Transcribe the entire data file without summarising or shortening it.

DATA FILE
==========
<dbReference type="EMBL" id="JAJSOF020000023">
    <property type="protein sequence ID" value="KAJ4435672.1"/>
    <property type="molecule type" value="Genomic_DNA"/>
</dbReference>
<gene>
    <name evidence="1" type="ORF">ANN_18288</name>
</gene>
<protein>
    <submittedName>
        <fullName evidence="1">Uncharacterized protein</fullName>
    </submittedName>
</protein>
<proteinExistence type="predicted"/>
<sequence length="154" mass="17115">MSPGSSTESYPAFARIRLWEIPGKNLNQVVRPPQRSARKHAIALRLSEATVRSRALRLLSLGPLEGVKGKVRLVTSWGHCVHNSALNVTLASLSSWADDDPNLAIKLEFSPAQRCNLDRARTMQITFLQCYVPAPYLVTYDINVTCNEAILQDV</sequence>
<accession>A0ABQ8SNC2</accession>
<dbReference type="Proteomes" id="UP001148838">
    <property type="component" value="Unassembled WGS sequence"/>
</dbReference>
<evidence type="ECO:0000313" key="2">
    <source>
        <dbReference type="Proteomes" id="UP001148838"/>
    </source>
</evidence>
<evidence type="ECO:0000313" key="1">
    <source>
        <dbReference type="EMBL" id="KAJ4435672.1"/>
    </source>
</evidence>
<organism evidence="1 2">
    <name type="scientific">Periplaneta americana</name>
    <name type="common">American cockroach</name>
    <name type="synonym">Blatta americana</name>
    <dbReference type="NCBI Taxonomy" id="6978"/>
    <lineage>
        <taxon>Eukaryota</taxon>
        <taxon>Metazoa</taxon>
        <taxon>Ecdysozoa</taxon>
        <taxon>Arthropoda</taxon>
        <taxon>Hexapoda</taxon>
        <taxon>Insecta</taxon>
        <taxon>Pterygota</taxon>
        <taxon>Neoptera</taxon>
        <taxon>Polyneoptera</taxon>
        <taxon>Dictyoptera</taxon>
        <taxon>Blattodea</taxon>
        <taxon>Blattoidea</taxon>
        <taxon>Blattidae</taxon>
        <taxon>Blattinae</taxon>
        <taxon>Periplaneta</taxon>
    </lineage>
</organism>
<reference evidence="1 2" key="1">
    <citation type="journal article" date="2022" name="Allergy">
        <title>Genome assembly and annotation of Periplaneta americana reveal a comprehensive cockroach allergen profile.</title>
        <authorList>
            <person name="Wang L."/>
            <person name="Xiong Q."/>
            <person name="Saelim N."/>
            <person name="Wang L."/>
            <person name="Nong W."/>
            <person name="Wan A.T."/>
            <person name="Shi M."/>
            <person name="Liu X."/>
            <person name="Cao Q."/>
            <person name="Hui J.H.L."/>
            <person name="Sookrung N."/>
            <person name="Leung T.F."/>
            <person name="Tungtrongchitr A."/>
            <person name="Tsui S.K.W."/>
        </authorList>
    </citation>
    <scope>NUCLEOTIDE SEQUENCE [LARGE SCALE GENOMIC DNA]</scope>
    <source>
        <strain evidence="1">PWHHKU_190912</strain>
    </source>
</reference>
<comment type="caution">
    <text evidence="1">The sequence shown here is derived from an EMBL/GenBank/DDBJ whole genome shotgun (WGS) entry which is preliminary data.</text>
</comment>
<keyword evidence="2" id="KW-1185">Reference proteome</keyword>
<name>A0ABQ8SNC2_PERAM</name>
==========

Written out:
<dbReference type="EMBL" id="JAJSOF020000023">
    <property type="protein sequence ID" value="KAJ4435672.1"/>
    <property type="molecule type" value="Genomic_DNA"/>
</dbReference>
<gene>
    <name evidence="1" type="ORF">ANN_18288</name>
</gene>
<protein>
    <submittedName>
        <fullName evidence="1">Uncharacterized protein</fullName>
    </submittedName>
</protein>
<proteinExistence type="predicted"/>
<sequence length="154" mass="17115">MSPGSSTESYPAFARIRLWEIPGKNLNQVVRPPQRSARKHAIALRLSEATVRSRALRLLSLGPLEGVKGKVRLVTSWGHCVHNSALNVTLASLSSWADDDPNLAIKLEFSPAQRCNLDRARTMQITFLQCYVPAPYLVTYDINVTCNEAILQDV</sequence>
<accession>A0ABQ8SNC2</accession>
<dbReference type="Proteomes" id="UP001148838">
    <property type="component" value="Unassembled WGS sequence"/>
</dbReference>
<evidence type="ECO:0000313" key="2">
    <source>
        <dbReference type="Proteomes" id="UP001148838"/>
    </source>
</evidence>
<evidence type="ECO:0000313" key="1">
    <source>
        <dbReference type="EMBL" id="KAJ4435672.1"/>
    </source>
</evidence>
<organism evidence="1 2">
    <name type="scientific">Periplaneta americana</name>
    <name type="common">American cockroach</name>
    <name type="synonym">Blatta americana</name>
    <dbReference type="NCBI Taxonomy" id="6978"/>
    <lineage>
        <taxon>Eukaryota</taxon>
        <taxon>Metazoa</taxon>
        <taxon>Ecdysozoa</taxon>
        <taxon>Arthropoda</taxon>
        <taxon>Hexapoda</taxon>
        <taxon>Insecta</taxon>
        <taxon>Pterygota</taxon>
        <taxon>Neoptera</taxon>
        <taxon>Polyneoptera</taxon>
        <taxon>Dictyoptera</taxon>
        <taxon>Blattodea</taxon>
        <taxon>Blattoidea</taxon>
        <taxon>Blattidae</taxon>
        <taxon>Blattinae</taxon>
        <taxon>Periplaneta</taxon>
    </lineage>
</organism>
<reference evidence="1 2" key="1">
    <citation type="journal article" date="2022" name="Allergy">
        <title>Genome assembly and annotation of Periplaneta americana reveal a comprehensive cockroach allergen profile.</title>
        <authorList>
            <person name="Wang L."/>
            <person name="Xiong Q."/>
            <person name="Saelim N."/>
            <person name="Wang L."/>
            <person name="Nong W."/>
            <person name="Wan A.T."/>
            <person name="Shi M."/>
            <person name="Liu X."/>
            <person name="Cao Q."/>
            <person name="Hui J.H.L."/>
            <person name="Sookrung N."/>
            <person name="Leung T.F."/>
            <person name="Tungtrongchitr A."/>
            <person name="Tsui S.K.W."/>
        </authorList>
    </citation>
    <scope>NUCLEOTIDE SEQUENCE [LARGE SCALE GENOMIC DNA]</scope>
    <source>
        <strain evidence="1">PWHHKU_190912</strain>
    </source>
</reference>
<comment type="caution">
    <text evidence="1">The sequence shown here is derived from an EMBL/GenBank/DDBJ whole genome shotgun (WGS) entry which is preliminary data.</text>
</comment>
<keyword evidence="2" id="KW-1185">Reference proteome</keyword>
<name>A0ABQ8SNC2_PERAM</name>